A report quantified the effects of comorbid depression and diabetes on mortality from cancer and on other causes of death not including circulatory disease. A prospective cohort study included 499,830 people, who were 40 to 69 years old at baseline and enrolled at any of 22 UK sites during 2006-2010 with follow-up by linkage to national datasets.
The risks of all-cause mortality, death due to cancer, and death from other causes each exceeded the sum of the risks due to diabetes and depression alone, suggesting an interaction on the additive scale. However, statistical evidence of an additive interaction only existed for all-cause and cancer mortality. The synergistic effect of depression on all-cause mortality exceeded the expected additive effect due to either disorder alone and was largely driven by cancer and by causes other than circulatory disease and cancer.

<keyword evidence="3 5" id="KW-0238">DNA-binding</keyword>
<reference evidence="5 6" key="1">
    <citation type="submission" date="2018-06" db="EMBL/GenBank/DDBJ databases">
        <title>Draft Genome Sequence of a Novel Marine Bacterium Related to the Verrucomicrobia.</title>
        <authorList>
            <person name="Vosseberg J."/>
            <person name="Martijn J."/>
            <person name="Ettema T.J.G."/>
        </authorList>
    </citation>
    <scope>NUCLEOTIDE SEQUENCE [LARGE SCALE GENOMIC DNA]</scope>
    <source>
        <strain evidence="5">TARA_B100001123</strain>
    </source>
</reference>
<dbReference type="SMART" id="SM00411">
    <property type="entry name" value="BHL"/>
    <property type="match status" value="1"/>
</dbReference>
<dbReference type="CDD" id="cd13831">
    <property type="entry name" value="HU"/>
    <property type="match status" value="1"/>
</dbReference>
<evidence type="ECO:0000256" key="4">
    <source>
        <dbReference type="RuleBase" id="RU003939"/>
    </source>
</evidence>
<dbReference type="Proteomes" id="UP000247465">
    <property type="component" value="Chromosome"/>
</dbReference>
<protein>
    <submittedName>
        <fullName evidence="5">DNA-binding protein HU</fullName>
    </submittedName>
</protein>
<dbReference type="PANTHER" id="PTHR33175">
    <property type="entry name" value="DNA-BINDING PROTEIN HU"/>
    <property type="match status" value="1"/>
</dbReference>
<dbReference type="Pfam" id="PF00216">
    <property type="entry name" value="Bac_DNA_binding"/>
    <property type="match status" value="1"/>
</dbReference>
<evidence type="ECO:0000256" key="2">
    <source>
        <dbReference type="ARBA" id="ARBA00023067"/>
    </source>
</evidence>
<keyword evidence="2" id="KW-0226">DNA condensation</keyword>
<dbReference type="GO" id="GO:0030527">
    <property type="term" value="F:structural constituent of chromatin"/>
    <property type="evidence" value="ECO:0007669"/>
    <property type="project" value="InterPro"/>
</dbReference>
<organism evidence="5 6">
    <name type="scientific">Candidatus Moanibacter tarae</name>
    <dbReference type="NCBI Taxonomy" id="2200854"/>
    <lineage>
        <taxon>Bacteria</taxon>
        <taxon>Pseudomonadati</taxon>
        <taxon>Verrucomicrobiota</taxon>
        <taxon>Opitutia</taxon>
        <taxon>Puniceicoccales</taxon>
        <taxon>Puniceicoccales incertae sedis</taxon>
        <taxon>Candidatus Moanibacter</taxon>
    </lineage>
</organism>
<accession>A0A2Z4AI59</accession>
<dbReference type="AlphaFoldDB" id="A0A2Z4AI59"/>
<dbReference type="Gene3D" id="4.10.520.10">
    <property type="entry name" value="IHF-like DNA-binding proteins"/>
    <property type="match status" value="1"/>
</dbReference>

People with depression and diabetes are at an increased risk for all-cause death, including death due to cancer, circulatory disease, or other causes. Depression and diabetes appeared to act synergistically in their effect on all-cause mortality even after adjustment for potential confounders. The combined effect on death appears largely driven by cancer and other causes but not by circulatory diseases.